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Products > Ceropegia dichotoma
 
Ceropegia dichotoma - Cardoncillo
   
Image of Ceropegia dichotoma
[2nd Image]
Habit and Cultural Information
Category: Succulent
Family: Apocynaceae (Dogbanes & Milkweeds)
Evergreen: Yes
Flower Color: Pale Yellow
Bloomtime: Fall/Winter
Synonyms: [Ceropegia aphylla]
Height: 2-3 feet
Width: 1-2 feet
Exposure: Sun or Shade
Summer Dry: Yes
Irrigation (H2O Info): Low Water Needs
Winter Hardiness: 25-30° F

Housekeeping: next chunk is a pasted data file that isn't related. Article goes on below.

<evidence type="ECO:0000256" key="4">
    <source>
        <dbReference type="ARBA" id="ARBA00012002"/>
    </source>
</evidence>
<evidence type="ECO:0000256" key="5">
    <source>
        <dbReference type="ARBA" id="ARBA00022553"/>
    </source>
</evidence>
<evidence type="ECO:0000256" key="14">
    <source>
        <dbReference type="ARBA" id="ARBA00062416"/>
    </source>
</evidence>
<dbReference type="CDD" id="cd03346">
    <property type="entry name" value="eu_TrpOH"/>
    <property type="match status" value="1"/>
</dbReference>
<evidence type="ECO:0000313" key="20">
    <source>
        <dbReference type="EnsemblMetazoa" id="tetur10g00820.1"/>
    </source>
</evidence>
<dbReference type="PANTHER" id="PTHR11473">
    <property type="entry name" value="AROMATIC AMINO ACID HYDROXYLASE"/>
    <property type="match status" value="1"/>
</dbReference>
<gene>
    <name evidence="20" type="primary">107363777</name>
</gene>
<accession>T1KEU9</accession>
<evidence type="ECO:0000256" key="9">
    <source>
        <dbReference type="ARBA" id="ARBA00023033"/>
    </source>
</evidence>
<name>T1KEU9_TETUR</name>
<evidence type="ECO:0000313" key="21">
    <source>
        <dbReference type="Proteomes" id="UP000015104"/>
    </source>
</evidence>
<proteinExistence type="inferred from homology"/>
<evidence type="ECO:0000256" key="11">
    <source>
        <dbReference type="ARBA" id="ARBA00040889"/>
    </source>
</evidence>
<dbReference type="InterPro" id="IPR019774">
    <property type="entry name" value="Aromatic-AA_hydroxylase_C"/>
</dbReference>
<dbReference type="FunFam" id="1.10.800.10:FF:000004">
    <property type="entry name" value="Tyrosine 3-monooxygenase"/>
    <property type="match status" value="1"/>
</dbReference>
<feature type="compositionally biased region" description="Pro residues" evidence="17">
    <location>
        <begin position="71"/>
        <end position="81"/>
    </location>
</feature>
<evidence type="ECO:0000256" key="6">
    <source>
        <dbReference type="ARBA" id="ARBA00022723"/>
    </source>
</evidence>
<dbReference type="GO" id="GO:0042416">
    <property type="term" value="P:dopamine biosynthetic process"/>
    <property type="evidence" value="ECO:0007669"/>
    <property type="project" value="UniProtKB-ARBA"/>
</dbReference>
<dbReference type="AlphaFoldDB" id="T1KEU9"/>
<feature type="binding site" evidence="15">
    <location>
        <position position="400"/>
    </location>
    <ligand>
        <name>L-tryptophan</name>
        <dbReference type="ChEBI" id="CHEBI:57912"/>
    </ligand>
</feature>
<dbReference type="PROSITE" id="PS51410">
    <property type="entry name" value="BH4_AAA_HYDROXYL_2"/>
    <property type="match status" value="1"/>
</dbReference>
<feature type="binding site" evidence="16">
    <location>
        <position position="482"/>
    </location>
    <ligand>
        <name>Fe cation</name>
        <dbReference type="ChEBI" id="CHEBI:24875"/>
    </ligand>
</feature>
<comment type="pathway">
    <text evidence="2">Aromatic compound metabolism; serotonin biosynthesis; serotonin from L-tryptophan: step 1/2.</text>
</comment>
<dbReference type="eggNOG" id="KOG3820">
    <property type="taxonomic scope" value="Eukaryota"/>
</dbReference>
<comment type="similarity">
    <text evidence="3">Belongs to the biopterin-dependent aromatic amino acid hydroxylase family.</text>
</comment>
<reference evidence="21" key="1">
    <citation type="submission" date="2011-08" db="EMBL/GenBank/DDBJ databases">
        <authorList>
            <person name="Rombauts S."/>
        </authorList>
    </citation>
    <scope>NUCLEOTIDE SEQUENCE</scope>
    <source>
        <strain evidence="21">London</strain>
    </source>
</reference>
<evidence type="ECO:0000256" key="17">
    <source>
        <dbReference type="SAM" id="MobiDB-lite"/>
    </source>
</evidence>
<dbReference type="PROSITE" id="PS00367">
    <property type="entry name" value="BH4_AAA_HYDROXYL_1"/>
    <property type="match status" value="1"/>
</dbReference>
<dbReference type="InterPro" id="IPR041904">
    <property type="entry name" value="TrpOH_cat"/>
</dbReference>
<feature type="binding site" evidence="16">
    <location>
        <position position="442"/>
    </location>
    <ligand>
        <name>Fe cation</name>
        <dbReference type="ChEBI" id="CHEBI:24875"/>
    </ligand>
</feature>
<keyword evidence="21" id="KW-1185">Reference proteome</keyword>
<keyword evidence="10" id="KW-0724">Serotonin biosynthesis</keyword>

Ceropegia dichotoma (Cardoncillo) - An upright succulent shrub to 4 feet tall in habitat but mostly seen here from 2 to 3 feet tall. It branches from the base with many vertical smooth thick pale gray-green stems that have constrictions at the nodes every 2 to 4 inches, making them look jointed. At the nodes near the stem tips appear pairs of 2 inch long narrow leaves that are deciduous and drop off as winter progresses into spring unless plants are irrigated and even then it has a long dormant period from mid spring though fall where it is without leaves. From fall into winter appear the pale yellow inch long flowers lantern-like flowers that are held upright near the stem tips and tubular at the base with 5 narrow petal lobes that arch back toward the center to be joined at their tips. If fruit forms it is a pair of horned capsules, but we have not seen it produce these here in cultivation. Plant in full to part sun is a very well drained soil or succulent potting mix in a container. Cold hardy to around 25 °F. We had a potted plant growing outdoors during the January 2007 freezes (3 nights down to 25 °F) that did not suffer any damage. This is a very nice container plant that can be grown in a well draining site in the garden or as a container specimen. It is also sometimes used as a rootstock for grafting other difficult to grow stapeliads. Ceropegia dichotoma is endemic to the Canary Islands archipelago on the islands of Tenerife, El Hierro, La Gomera, and La Palma. The name for the genus was coined by Carl Linnaeus in his first volume of Species Plantarum in 1753 and comes from the Greek words 'keros' meaning "wax" and 'pege' meaning "a fountain" as the peculiar waxy flowers of the type species, Ceropegia candelabrum, apparently looked to him like a fountain of wax, which have a swollen shape, really peculiar, and strange, waxy petals. Though the genus has long placed in the Milkweed family, the Ascepiadaceae, the most recent treatment has merged this family with the Dogbane family, the Apocynaceae. The specific epithet is from the Latin word 'dichotomous' (from the Greek word 'dichotomia') meaning "divided in two", "forked" or "division in pairs" in reference to the branching structure of this plant. The common name used in the Canary Islands is Cardoncillo in reference to the plants superficial similarity to the Canary Island Cardón (cardón canario), Euphorbia canariensis, but this plant is also called Needle Vine (not sure why as it is not a vine!) and Canary Candelabra Flower. Our thanks go out to Diane Dunhill from whom we received our first stock plant of this species.  The information presented on this page is based on research we have conducted about this plant in our library and from reliable online sources. We also consider observations of it growing in our nursery crops, as well as in the nursery's garden and those in other gardens we visit. We will incorporate comments that we receive from others and welcome getting feedback from anyone who may have additional information, particularly if they include cultural information that would aid others in growing Ceropegia dichotoma.
 
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